A181391


Van Eck's sequence: For n>=1, if there exists an m < n such that a(m) = a(n), take the largest such m and set a(n+1) = nm; otherwise a(n+1) = 0. Start with a(1)=0.


37



0, 0, 1, 0, 2, 0, 2, 2, 1, 6, 0, 5, 0, 2, 6, 5, 4, 0, 5, 3, 0, 3, 2, 9, 0, 4, 9, 3, 6, 14, 0, 6, 3, 5, 15, 0, 5, 3, 5, 2, 17, 0, 6, 11, 0, 3, 8, 0, 3, 3, 1, 42, 0, 5, 15, 20, 0, 4, 32, 0, 3, 11, 18, 0, 4, 7, 0, 3, 7, 3, 2, 31, 0, 6, 31, 3, 6, 3, 2, 8, 33, 0, 9, 56, 0, 3, 8, 7, 19, 0, 5, 37, 0, 3, 8, 8, 1
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OFFSET

1,5


COMMENTS

The name "Van Eck's sequence" is due to N. J. A. Sloane, not the author!
Starting with a number different from 0, for instance with 1, gives a different but similar sequence. See A171911A171918 for examples.
Examination of the first 10^6 terms suggests that lim sup a(n)/n = 1. Cf. A171866/A171867.  David Applegate and N. J. A. Sloane, Oct 18 2010
From Jan Ritsema van Eck, Oct 25 2010: (Start)
Theorem: There are infinitely many zeros.
Proof: Suppose not. Then from a certain point on, no new terms appear, so the sequence is bounded. Let M be the maximal term. Any block of length M determines the rest of the sequence.
But there are only M^M different blocks of length M containing the numbers 1 through M.
So a block must repeat, and so the sequence eventually becomes periodic. The periodic part does not contain any zeros.
Suppose the period has length p, and starts at term r, with a(r)=x, ..., a(r+p1)=z, a(r+p)=x, ... There is another z after q <= p steps, which is immediately followed by q.
But this q implies that a(r1)=z. Therefore the periodic part really began at step r1.
Repeating this shows that the periodic part starts at a(1). But a(1)=0, and the periodic part cannot contain a 0. Contradiction. (End)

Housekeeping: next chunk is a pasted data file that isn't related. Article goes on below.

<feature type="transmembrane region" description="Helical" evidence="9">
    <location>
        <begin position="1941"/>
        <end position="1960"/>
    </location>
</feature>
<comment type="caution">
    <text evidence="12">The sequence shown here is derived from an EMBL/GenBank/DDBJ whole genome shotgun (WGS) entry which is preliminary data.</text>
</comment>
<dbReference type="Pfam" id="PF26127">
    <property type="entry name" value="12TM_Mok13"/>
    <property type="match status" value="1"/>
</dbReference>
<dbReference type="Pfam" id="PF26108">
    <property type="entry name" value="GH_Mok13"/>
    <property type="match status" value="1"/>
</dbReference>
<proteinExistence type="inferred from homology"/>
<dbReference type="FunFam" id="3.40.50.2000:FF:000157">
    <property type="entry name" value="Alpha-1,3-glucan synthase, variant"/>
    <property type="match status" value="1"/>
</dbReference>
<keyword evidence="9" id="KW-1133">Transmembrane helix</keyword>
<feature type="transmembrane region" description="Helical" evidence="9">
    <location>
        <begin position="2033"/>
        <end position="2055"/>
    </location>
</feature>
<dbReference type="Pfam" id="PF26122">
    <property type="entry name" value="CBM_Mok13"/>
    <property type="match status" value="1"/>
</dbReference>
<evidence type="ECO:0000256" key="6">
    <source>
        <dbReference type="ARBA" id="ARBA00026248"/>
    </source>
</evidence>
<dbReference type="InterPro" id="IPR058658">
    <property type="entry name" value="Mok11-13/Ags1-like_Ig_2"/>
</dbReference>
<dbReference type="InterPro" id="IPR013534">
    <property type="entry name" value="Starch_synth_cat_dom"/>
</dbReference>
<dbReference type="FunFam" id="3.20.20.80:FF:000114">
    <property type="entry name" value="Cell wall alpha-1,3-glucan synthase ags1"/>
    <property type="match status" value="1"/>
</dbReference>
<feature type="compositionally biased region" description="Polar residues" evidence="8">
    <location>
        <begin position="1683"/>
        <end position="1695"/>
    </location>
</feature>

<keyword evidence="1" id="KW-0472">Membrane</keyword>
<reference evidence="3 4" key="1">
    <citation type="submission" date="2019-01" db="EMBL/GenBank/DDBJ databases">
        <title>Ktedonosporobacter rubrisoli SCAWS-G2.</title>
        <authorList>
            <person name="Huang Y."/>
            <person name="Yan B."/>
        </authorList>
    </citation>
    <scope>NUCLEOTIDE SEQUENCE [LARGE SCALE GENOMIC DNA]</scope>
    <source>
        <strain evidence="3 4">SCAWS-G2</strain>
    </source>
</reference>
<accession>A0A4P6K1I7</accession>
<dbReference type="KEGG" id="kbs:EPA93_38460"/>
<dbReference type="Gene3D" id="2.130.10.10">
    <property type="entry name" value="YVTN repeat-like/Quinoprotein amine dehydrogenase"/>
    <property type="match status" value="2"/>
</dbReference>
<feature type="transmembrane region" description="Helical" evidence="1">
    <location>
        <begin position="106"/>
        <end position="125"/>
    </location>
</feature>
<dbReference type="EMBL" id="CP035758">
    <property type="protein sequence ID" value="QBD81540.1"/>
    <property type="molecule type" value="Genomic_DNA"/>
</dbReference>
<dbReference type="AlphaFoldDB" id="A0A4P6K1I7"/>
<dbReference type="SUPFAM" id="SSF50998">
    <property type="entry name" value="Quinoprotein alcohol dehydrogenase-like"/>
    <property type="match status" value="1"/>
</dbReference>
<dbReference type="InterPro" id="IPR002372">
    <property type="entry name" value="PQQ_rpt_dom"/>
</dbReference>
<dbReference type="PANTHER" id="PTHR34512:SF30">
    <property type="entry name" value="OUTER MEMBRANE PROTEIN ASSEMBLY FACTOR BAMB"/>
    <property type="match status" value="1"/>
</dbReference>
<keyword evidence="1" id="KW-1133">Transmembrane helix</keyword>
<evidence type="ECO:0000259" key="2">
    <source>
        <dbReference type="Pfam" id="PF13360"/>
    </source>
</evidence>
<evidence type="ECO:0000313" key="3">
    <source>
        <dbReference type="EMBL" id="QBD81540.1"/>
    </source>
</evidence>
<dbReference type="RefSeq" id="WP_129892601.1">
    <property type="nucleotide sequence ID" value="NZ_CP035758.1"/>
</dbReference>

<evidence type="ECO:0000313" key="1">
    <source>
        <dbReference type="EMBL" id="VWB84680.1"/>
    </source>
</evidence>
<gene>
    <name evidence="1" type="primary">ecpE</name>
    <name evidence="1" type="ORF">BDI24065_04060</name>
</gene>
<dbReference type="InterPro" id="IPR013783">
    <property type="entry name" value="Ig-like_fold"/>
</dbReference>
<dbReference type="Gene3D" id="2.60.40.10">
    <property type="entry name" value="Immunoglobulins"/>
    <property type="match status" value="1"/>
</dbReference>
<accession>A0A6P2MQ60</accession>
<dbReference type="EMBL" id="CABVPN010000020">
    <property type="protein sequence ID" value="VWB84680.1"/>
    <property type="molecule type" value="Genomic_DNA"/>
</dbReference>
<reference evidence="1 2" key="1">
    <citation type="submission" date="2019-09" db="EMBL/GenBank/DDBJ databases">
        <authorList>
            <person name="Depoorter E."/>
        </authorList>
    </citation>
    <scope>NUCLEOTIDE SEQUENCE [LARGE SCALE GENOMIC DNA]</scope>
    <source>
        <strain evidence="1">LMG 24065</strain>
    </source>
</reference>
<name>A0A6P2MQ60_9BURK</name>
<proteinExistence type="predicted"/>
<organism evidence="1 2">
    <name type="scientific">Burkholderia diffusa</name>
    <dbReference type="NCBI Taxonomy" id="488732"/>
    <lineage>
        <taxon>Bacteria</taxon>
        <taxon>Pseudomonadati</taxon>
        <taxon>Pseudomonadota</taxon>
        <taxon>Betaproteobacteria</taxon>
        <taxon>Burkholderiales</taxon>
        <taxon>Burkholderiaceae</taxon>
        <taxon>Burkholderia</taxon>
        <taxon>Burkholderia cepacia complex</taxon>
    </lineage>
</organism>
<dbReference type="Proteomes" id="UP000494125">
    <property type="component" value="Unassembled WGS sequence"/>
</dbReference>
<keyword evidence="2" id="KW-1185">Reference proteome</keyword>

An alternative definition of the sequence: For n>=1, if there exists an m < n such that a(m) = a(n), take the largest such m, otherwise take m = n; set a(n+1) = nm. Start with a(1)=0.  Arie Bos, Dec 10 2010


LINKS

N. J. A. Sloane, Table of n, a(n) for n = 1..100000
N. J. A. Sloane, Fortran program


EXAMPLE

We start with a(1)=0. 0 has not appeared before, so the rule says a(2)=0. Now 0 HAS occurred before, at a(1), which is 1 term before, so a(3) = 1. 1 has not occurred before, so a(4) = 0. 0 appeared most recently at term a(2), which is 2 terms earlier, so a(5) = 2. 2 has not occurred before, so a(6) = 0. And so on.


MAPLE

M:=10000;
a:=Array(1..M);
last:=Array(0..M, 1);
a[1]:=0;
a[2]:=0;
last[0]:=2;
nxt:=1;
for n from 3 to M do
hist:=last[nxt];
a[n]:=nxt;
last[nxt]:=n;
nxt:=0;
if hist>0 then nxt:=nhist; fi;
od:
[seq(a[n], n=1..M)];
# N. J. A. Sloane, Oct 18 2010


MATHEMATICA

m = 100; ClearAll[a, last]; a[_] = 0; last[_] = 1; last[0] = 2; nxt = 1; Do[ hist = last[nxt]; a[n] = nxt; last[nxt] = n; nxt = 0; If[ hist > 0 , nxt = n  hist], {n, 3, m}]; Table[a[n], {n, 1, m}] (* JeanFrançois Alcover, Dec 01 2011, after Maple program by N. J. A. Sloane *)


PROG

(J) # see www.Jsoftware.com
(, # <:@ }: i: {:)^:({.`}.) 100 0 NB. Arie Bos, Dec 10 2010
(Haskell)
import Data.List (findIndex, unfoldr)
import Data.Maybe (fromMaybe)
a181391 n = a181391_list !! (n1)
a181391_list = 0 : (unfoldr g [0]) where
g xs = Just (m, m : xs) where
m = 1 + fromMaybe (1) (findIndex (== head xs) $ tail xs)
 Reinhard Zumkeller, Oct 31 2011


CROSSREFS

Cf. A171862, A171863, A171864, A171865, A171866, A171867, A171887, A171888, A171889, A171898, A171899.
Cf. also A171911A171918, A171951A171956, A171957, A171958, A175041, A175100.
Sequence in context: A112803 A124242 A112274 * A082054 A044943 A102395
Adjacent sequences: A181388 A181389 A181390 * A181392 A181393 A181394


KEYWORD

easy,nonn,nice,changed


AUTHOR

Jan Ritsema van Eck (j.ritsemavaneck(AT)planet.nl), Oct 17 2010, Oct 19 2010


STATUS

approved